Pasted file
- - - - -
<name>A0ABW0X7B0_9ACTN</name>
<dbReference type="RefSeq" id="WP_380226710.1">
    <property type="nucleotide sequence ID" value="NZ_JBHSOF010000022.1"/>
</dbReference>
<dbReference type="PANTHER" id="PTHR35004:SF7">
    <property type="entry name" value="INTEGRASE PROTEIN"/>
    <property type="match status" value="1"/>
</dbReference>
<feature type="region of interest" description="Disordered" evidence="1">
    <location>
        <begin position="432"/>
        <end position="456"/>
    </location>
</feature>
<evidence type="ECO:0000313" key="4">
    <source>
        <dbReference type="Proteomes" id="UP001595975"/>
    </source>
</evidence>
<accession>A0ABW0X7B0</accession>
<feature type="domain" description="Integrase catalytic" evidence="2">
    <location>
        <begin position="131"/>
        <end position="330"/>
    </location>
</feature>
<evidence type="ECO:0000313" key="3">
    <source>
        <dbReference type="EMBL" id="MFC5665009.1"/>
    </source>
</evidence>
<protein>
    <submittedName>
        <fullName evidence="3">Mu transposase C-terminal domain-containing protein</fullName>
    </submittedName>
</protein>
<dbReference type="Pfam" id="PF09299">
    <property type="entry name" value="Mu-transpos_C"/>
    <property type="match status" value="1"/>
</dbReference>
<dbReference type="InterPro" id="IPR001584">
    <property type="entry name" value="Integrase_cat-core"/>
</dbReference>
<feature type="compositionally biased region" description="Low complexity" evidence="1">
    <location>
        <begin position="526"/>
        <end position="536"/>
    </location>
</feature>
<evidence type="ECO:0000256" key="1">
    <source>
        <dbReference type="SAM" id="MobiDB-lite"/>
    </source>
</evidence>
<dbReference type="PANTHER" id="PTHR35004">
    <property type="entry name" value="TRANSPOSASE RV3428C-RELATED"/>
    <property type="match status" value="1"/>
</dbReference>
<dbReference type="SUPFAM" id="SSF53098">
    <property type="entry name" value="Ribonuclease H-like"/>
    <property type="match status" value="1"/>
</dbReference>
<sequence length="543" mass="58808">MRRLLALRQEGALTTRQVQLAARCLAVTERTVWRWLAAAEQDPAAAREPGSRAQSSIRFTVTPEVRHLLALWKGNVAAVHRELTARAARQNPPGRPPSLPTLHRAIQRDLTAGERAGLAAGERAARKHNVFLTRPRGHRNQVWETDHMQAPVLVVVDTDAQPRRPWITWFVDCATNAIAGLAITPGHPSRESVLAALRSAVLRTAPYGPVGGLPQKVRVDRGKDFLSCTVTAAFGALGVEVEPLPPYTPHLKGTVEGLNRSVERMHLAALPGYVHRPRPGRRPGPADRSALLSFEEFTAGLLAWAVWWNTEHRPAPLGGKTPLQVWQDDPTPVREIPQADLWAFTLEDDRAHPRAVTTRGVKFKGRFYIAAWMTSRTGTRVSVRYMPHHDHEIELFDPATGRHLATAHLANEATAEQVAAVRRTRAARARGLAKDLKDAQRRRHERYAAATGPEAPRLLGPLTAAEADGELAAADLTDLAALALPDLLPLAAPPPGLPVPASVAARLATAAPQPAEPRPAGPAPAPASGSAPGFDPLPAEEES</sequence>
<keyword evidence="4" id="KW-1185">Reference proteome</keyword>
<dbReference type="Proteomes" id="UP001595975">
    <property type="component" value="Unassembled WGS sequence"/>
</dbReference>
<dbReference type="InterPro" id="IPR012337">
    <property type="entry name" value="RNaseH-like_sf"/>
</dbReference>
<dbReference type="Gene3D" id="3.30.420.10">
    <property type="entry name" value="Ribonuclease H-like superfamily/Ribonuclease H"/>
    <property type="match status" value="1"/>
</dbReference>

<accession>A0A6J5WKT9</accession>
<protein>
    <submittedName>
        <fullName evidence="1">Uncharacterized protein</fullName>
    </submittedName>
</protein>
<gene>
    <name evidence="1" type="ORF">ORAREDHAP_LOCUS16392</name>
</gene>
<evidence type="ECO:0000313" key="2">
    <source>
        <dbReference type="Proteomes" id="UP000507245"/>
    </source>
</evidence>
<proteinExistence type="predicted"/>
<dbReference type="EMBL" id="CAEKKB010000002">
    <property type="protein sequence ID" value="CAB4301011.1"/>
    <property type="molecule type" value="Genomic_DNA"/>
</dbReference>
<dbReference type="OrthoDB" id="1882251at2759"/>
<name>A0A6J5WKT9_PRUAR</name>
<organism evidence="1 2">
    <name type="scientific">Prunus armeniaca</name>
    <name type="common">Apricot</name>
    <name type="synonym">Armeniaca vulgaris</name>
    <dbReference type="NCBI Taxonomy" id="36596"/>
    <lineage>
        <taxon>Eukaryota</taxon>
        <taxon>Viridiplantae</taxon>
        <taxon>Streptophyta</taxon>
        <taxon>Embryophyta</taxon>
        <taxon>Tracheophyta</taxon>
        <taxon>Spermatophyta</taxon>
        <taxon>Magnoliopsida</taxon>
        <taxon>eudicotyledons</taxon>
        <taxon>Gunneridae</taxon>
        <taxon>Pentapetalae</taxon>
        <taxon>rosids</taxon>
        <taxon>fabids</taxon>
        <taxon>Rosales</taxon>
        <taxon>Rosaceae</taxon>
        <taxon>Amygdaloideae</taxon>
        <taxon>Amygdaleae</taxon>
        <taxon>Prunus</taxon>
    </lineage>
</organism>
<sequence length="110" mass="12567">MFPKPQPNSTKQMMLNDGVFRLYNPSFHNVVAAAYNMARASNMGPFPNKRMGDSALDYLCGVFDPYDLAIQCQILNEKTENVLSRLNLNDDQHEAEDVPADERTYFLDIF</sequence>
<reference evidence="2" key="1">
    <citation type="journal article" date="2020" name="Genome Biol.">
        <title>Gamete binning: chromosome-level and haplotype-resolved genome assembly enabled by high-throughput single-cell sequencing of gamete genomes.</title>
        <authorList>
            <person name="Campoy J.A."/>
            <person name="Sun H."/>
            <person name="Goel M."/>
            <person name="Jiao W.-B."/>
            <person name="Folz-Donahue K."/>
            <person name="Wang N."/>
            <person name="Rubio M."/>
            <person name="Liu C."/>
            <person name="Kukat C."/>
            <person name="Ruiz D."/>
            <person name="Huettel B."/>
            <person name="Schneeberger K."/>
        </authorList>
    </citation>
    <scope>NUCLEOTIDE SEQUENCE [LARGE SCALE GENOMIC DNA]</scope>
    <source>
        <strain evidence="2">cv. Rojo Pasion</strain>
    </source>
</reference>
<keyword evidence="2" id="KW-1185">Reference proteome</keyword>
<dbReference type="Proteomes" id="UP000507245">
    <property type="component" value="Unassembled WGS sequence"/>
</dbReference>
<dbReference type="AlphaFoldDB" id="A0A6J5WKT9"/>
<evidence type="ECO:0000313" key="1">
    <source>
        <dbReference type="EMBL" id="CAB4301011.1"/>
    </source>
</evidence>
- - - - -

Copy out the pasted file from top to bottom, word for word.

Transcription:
<name>A0ABW0X7B0_9ACTN</name>
<dbReference type="RefSeq" id="WP_380226710.1">
    <property type="nucleotide sequence ID" value="NZ_JBHSOF010000022.1"/>
</dbReference>
<dbReference type="PANTHER" id="PTHR35004:SF7">
    <property type="entry name" value="INTEGRASE PROTEIN"/>
    <property type="match status" value="1"/>
</dbReference>
<feature type="region of interest" description="Disordered" evidence="1">
    <location>
        <begin position="432"/>
        <end position="456"/>
    </location>
</feature>
<evidence type="ECO:0000313" key="4">
    <source>
        <dbReference type="Proteomes" id="UP001595975"/>
    </source>
</evidence>
<accession>A0ABW0X7B0</accession>
<feature type="domain" description="Integrase catalytic" evidence="2">
    <location>
        <begin position="131"/>
        <end position="330"/>
    </location>
</feature>
<evidence type="ECO:0000313" key="3">
    <source>
        <dbReference type="EMBL" id="MFC5665009.1"/>
    </source>
</evidence>
<protein>
    <submittedName>
        <fullName evidence="3">Mu transposase C-terminal domain-containing protein</fullName>
    </submittedName>
</protein>
<dbReference type="Pfam" id="PF09299">
    <property type="entry name" value="Mu-transpos_C"/>
    <property type="match status" value="1"/>
</dbReference>
<dbReference type="InterPro" id="IPR001584">
    <property type="entry name" value="Integrase_cat-core"/>
</dbReference>
<feature type="compositionally biased region" description="Low complexity" evidence="1">
    <location>
        <begin position="526"/>
        <end position="536"/>
    </location>
</feature>
<evidence type="ECO:0000256" key="1">
    <source>
        <dbReference type="SAM" id="MobiDB-lite"/>
    </source>
</evidence>
<dbReference type="PANTHER" id="PTHR35004">
    <property type="entry name" value="TRANSPOSASE RV3428C-RELATED"/>
    <property type="match status" value="1"/>
</dbReference>
<dbReference type="SUPFAM" id="SSF53098">
    <property type="entry name" value="Ribonuclease H-like"/>
    <property type="match status" value="1"/>
</dbReference>
<sequence length="543" mass="58808">MRRLLALRQEGALTTRQVQLAARCLAVTERTVWRWLAAAEQDPAAAREPGSRAQSSIRFTVTPEVRHLLALWKGNVAAVHRELTARAARQNPPGRPPSLPTLHRAIQRDLTAGERAGLAAGERAARKHNVFLTRPRGHRNQVWETDHMQAPVLVVVDTDAQPRRPWITWFVDCATNAIAGLAITPGHPSRESVLAALRSAVLRTAPYGPVGGLPQKVRVDRGKDFLSCTVTAAFGALGVEVEPLPPYTPHLKGTVEGLNRSVERMHLAALPGYVHRPRPGRRPGPADRSALLSFEEFTAGLLAWAVWWNTEHRPAPLGGKTPLQVWQDDPTPVREIPQADLWAFTLEDDRAHPRAVTTRGVKFKGRFYIAAWMTSRTGTRVSVRYMPHHDHEIELFDPATGRHLATAHLANEATAEQVAAVRRTRAARARGLAKDLKDAQRRRHERYAAATGPEAPRLLGPLTAAEADGELAAADLTDLAALALPDLLPLAAPPPGLPVPASVAARLATAAPQPAEPRPAGPAPAPASGSAPGFDPLPAEEES</sequence>
<keyword evidence="4" id="KW-1185">Reference proteome</keyword>
<dbReference type="Proteomes" id="UP001595975">
    <property type="component" value="Unassembled WGS sequence"/>
</dbReference>
<dbReference type="InterPro" id="IPR012337">
    <property type="entry name" value="RNaseH-like_sf"/>
</dbReference>
<dbReference type="Gene3D" id="3.30.420.10">
    <property type="entry name" value="Ribonuclease H-like superfamily/Ribonuclease H"/>
    <property type="match status" value="1"/>
</dbReference>

<accession>A0A6J5WKT9</accession>
<protein>
    <submittedName>
        <fullName evidence="1">Uncharacterized protein</fullName>
    </submittedName>
</protein>
<gene>
    <name evidence="1" type="ORF">ORAREDHAP_LOCUS16392</name>
</gene>
<evidence type="ECO:0000313" key="2">
    <source>
        <dbReference type="Proteomes" id="UP000507245"/>
    </source>
</evidence>
<proteinExistence type="predicted"/>
<dbReference type="EMBL" id="CAEKKB010000002">
    <property type="protein sequence ID" value="CAB4301011.1"/>
    <property type="molecule type" value="Genomic_DNA"/>
</dbReference>
<dbReference type="OrthoDB" id="1882251at2759"/>
<name>A0A6J5WKT9_PRUAR</name>
<organism evidence="1 2">
    <name type="scientific">Prunus armeniaca</name>
    <name type="common">Apricot</name>
    <name type="synonym">Armeniaca vulgaris</name>
    <dbReference type="NCBI Taxonomy" id="36596"/>
    <lineage>
        <taxon>Eukaryota</taxon>
        <taxon>Viridiplantae</taxon>
        <taxon>Streptophyta</taxon>
        <taxon>Embryophyta</taxon>
        <taxon>Tracheophyta</taxon>
        <taxon>Spermatophyta</taxon>
        <taxon>Magnoliopsida</taxon>
        <taxon>eudicotyledons</taxon>
        <taxon>Gunneridae</taxon>
        <taxon>Pentapetalae</taxon>
        <taxon>rosids</taxon>
        <taxon>fabids</taxon>
        <taxon>Rosales</taxon>
        <taxon>Rosaceae</taxon>
        <taxon>Amygdaloideae</taxon>
        <taxon>Amygdaleae</taxon>
        <taxon>Prunus</taxon>
    </lineage>
</organism>
<sequence length="110" mass="12567">MFPKPQPNSTKQMMLNDGVFRLYNPSFHNVVAAAYNMARASNMGPFPNKRMGDSALDYLCGVFDPYDLAIQCQILNEKTENVLSRLNLNDDQHEAEDVPADERTYFLDIF</sequence>
<reference evidence="2" key="1">
    <citation type="journal article" date="2020" name="Genome Biol.">
        <title>Gamete binning: chromosome-level and haplotype-resolved genome assembly enabled by high-throughput single-cell sequencing of gamete genomes.</title>
        <authorList>
            <person name="Campoy J.A."/>
            <person name="Sun H."/>
            <person name="Goel M."/>
            <person name="Jiao W.-B."/>
            <person name="Folz-Donahue K."/>
            <person name="Wang N."/>
            <person name="Rubio M."/>
            <person name="Liu C."/>
            <person name="Kukat C."/>
            <person name="Ruiz D."/>
            <person name="Huettel B."/>
            <person name="Schneeberger K."/>
        </authorList>
    </citation>
    <scope>NUCLEOTIDE SEQUENCE [LARGE SCALE GENOMIC DNA]</scope>
    <source>
        <strain evidence="2">cv. Rojo Pasion</strain>
    </source>
</reference>
<keyword evidence="2" id="KW-1185">Reference proteome</keyword>
<dbReference type="Proteomes" id="UP000507245">
    <property type="component" value="Unassembled WGS sequence"/>
</dbReference>
<dbReference type="AlphaFoldDB" id="A0A6J5WKT9"/>
<evidence type="ECO:0000313" key="1">
    <source>
        <dbReference type="EMBL" id="CAB4301011.1"/>
    </source>
</evidence>